“It’s new for us,” said Francisco Costa, describing the direction of his spring line amid the backstage chaos. “It’s much more body-conscious — very sporty and in a starker color palette.” “New” perhaps, but not a foreign concept, since sexy sportswear in pure tones was a founding tenet of the house, but Costa’s point was well taken. He delivered a show of sleek power, optimizing many of the elements key to the canon of Calvin, but also those especially relevant to now.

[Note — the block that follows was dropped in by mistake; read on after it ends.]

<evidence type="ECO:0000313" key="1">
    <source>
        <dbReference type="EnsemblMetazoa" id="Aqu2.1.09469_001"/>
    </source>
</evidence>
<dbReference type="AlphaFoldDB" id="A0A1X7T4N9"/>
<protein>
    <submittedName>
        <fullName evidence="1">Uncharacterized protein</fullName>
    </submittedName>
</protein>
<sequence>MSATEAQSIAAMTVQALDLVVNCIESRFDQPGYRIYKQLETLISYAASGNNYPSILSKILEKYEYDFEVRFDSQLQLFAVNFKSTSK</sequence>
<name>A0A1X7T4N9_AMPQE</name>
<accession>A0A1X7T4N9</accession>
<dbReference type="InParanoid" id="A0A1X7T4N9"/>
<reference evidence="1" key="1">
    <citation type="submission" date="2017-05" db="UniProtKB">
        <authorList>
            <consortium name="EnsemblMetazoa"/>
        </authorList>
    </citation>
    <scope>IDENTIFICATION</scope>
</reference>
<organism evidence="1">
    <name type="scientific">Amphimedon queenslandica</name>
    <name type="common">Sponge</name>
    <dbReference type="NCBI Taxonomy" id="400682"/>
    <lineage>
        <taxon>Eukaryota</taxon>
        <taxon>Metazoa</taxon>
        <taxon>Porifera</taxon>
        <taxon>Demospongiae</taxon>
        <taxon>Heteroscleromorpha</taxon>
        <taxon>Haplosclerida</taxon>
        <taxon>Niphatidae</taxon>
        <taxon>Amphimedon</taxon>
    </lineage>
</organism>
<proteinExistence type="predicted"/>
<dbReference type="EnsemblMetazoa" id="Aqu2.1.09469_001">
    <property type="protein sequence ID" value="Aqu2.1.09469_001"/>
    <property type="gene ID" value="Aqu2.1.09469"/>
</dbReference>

Sleek, elegant and athletic, the dominant silhouette was an elongated racer-back tank, worn over a longer, fluid skirt or cropped, structured pants. Already lean and languid, the slim stainless belts worn Empire-style impressed a sporty majesty on the mood. Costa cited Andy Warhol’s Mao Zedong portraits for the collection’s primary colors of navy and bold burgundy; the work of another artist (who’s big in Marfa, Tex., yet whose name Costa preferred to leave off the record as his estate is apparently quite litigious 20 years after his death) loomed larger in graphic, geometric accents and delicate lines dissecting tanks in linear decoration. The show progressed through compact ribbed knits to slick burgundy leathers on a short tank dress and precision-cut jacket. Then came the spare and serene, in a series of white and ivory variations on the same shape, closing on a note of sterling glamour with a metallic embroidered tank layered over a matching dress. Costa was not the only designer striving for an elevation of sportiness combined with grace this season, but he achieved it effortlessly and with au courant panache.